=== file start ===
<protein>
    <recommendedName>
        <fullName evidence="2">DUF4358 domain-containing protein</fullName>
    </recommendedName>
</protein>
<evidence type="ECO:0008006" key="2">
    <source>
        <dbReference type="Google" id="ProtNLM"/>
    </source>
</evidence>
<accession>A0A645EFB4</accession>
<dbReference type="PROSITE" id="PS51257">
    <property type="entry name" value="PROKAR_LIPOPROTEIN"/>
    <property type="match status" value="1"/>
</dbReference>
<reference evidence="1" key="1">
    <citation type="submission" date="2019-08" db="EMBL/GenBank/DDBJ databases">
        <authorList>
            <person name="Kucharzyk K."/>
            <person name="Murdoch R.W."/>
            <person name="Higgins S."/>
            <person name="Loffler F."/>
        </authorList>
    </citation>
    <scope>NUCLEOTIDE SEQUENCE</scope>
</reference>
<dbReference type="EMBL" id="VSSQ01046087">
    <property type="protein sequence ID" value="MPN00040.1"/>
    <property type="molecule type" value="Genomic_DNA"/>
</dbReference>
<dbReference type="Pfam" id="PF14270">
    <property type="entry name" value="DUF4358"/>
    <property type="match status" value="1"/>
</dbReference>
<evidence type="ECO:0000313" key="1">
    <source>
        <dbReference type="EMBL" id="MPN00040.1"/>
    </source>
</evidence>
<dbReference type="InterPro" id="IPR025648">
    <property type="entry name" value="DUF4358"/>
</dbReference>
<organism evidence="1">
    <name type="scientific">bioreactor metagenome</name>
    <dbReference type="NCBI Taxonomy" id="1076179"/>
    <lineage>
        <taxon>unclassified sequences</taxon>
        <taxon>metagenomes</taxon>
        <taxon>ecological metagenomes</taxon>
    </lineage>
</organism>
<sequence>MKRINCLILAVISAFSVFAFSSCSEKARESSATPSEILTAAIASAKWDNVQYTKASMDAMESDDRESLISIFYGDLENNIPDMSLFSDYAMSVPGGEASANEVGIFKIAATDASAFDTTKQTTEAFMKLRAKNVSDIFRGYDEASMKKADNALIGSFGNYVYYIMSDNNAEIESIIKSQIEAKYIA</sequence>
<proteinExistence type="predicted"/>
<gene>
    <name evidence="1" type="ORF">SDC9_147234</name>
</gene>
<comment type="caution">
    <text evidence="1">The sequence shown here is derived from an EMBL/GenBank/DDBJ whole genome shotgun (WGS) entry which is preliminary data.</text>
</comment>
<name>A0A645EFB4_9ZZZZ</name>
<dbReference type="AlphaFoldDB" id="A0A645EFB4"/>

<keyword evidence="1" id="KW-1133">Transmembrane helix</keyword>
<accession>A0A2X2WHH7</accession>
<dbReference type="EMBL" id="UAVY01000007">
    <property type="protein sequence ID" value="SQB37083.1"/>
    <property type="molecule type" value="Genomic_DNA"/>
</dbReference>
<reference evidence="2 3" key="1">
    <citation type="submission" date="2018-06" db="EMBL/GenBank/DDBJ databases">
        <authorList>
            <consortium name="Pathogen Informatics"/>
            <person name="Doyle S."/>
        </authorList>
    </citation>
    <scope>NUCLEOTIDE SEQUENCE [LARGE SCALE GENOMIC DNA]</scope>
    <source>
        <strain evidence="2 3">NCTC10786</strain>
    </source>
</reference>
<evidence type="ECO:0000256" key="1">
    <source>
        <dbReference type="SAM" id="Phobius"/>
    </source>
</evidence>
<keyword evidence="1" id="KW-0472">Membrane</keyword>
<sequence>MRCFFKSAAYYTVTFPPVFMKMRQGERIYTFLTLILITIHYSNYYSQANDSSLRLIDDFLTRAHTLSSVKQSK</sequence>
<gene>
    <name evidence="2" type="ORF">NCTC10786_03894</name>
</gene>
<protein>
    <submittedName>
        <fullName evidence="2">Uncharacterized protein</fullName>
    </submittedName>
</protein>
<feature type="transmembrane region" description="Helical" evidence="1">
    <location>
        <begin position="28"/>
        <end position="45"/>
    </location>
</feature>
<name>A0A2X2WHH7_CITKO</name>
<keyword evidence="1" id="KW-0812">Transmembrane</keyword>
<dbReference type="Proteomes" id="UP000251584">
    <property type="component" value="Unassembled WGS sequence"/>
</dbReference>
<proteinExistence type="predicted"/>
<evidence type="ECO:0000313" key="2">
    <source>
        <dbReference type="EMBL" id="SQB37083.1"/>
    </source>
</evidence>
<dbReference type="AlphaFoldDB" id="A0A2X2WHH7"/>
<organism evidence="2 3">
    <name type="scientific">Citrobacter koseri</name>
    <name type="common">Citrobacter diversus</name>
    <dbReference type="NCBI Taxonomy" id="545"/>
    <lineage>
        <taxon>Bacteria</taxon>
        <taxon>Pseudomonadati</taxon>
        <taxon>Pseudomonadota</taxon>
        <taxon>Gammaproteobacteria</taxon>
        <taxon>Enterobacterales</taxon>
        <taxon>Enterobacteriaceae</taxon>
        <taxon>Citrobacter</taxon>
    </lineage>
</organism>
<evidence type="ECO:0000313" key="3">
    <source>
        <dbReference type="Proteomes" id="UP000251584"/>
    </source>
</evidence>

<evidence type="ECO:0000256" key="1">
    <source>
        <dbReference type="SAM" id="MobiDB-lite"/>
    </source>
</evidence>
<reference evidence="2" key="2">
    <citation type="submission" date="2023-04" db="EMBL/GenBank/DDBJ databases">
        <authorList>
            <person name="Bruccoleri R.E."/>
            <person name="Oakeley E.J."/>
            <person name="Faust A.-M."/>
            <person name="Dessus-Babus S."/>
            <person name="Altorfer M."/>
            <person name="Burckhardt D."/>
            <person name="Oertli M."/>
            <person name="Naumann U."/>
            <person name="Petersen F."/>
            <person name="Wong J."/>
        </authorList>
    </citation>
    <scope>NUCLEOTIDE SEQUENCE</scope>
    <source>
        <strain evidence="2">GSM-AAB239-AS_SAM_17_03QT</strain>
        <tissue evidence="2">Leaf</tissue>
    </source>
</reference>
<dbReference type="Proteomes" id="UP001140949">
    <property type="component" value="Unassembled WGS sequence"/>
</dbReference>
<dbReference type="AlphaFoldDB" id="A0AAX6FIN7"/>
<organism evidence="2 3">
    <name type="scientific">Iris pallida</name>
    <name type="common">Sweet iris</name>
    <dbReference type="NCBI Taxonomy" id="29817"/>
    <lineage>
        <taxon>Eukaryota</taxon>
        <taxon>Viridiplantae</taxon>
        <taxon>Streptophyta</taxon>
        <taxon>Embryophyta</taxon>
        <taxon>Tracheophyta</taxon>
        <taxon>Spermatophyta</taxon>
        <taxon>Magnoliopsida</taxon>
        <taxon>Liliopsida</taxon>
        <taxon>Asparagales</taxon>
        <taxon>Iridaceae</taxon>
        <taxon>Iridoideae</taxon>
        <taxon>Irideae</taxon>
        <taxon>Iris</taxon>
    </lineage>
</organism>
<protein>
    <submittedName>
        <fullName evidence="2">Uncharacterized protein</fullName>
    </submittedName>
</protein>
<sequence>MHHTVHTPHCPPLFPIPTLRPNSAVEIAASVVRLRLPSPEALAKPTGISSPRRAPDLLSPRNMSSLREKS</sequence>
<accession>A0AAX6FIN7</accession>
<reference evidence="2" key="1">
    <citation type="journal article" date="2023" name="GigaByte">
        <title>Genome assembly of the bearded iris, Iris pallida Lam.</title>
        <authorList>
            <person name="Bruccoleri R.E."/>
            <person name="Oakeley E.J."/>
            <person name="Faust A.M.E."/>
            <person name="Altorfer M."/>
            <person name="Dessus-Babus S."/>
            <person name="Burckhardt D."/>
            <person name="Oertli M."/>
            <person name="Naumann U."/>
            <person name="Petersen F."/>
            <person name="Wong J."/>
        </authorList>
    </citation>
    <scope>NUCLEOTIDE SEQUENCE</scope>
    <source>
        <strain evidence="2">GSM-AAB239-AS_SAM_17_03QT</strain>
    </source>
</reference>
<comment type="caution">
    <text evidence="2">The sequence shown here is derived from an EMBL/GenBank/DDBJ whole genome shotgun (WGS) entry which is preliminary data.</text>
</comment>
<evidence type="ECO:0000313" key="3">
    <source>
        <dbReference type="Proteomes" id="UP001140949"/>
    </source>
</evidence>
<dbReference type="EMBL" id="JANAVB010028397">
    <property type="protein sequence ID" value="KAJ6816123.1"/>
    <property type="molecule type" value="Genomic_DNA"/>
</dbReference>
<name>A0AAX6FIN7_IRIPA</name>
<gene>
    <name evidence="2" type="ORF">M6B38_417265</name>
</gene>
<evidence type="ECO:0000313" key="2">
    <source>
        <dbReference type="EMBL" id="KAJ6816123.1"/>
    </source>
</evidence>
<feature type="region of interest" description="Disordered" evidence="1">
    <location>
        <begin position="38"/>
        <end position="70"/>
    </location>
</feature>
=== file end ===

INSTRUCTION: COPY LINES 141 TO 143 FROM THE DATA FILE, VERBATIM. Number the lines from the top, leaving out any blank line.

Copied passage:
            <person name="Oakeley E.J."/>
            <person name="Faust A.-M."/>
            <person name="Dessus-Babus S."/>